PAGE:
WCF Performance Counters

We generally need to have a quick set of performance counters to identify a performance issue with a service. Shown below are three new counters that you will find with WCF 4.0. I also want to emphasize on the Calls outstanding counter here since this is one very useful and is indicative of calls getting queued up.



Reports # of active requests as % of max calls

Reports the numbers of messages being processed + in the wait queue as a percentage of MaxConcurrentCalls throttle


Reports # of active requests as % of max sessions

Reports the numbers of active instances + calls in the wait queue waiting for an instance as a percentage of MaxConcurrentInstances throttle


Reports # of active requests as % of max instances

Reports the numbers of messages in the wait queue due to MaxConcurrentSessions throttle

CallsOutstanding ( from 3.0)

Reports the # of calls waiting to be completed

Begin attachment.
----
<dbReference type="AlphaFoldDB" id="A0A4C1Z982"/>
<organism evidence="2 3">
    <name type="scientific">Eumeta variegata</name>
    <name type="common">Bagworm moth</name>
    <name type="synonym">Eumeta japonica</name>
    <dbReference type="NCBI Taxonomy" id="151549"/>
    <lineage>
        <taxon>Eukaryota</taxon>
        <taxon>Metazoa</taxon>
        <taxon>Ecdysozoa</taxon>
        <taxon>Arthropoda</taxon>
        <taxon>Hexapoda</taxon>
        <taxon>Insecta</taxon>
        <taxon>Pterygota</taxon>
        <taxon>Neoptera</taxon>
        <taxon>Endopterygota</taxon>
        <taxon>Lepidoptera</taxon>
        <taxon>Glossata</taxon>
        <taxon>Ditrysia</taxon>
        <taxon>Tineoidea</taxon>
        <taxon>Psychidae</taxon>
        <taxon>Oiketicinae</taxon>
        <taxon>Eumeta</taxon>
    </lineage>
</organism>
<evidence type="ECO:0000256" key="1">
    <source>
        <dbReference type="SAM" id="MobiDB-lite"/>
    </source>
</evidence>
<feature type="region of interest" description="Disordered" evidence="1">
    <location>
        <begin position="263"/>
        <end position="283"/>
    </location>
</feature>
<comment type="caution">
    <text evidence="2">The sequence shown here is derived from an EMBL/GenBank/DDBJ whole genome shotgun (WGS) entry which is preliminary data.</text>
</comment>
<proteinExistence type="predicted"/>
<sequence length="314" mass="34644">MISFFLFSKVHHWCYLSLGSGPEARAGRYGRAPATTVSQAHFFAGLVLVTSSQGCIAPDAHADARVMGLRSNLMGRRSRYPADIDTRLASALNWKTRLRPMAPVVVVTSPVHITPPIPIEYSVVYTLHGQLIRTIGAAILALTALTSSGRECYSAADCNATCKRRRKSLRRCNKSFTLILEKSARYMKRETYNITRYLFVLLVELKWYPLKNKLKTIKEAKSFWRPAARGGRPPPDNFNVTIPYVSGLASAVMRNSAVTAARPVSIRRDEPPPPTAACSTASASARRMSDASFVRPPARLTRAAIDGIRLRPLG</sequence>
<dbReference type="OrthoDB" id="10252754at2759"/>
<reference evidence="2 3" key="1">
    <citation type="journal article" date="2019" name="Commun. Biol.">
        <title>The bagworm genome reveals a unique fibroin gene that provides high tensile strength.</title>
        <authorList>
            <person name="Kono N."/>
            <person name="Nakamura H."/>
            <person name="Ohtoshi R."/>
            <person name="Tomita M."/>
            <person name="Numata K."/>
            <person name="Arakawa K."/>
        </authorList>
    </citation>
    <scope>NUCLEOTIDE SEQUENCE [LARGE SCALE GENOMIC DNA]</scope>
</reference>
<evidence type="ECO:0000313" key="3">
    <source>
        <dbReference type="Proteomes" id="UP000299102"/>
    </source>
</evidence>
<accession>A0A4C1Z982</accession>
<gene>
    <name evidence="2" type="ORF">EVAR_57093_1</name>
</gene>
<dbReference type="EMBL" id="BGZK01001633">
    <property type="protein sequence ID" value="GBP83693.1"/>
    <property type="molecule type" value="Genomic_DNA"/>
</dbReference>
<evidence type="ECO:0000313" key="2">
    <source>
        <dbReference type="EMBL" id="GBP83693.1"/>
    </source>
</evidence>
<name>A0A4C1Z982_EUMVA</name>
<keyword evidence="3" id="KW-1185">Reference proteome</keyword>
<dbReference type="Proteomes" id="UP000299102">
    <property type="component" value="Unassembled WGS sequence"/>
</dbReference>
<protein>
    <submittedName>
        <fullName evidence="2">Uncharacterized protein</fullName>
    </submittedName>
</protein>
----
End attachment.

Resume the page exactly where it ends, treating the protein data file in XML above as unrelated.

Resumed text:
Reports the number of in-progress calls to this service.

Here you see that the %Instance throttle has maxed out. What do you think we should do? You can guess what throttle we are hitting here.





Some common questions when trouble shooting performance problems:

Why are my clients timing out, the service is showing 100% for % of MaxConcurrentCalls?

% of MaxConcurrentCalls gives you an indication of how much closer you are to hitting your max throttle value. This means that if you have a max concurrent call of 10 and you have 10 outstanding calls then you have utilized 100% of your throttle and there is no more work that your service can do. So if you see that your % maxConcurrentCalls is very high it probably indicates you have a very low throttle value. Remember the default is 16 till v3.5 and 16* proc count for v4.0.  Before 4.0 you needed to work this out by checking the calls outstanding throttle and your web.config to figure out this value. These new % performance counters would help you identify if you are hitting the max values from now.

What if % MaxConcurrentSessions is showing 100% ?

We have bumped up the default number of sessions for service throttling behavior to 100 per CPU. But then again if you are seeing that %MaxConcurrentSessions is very high  this means that you have exhausted all your session. This is probably because your clients are not closing either proxies and ter minating sessions when you have less clients or possibly due to a very small MaxConcurrentSessions configuration.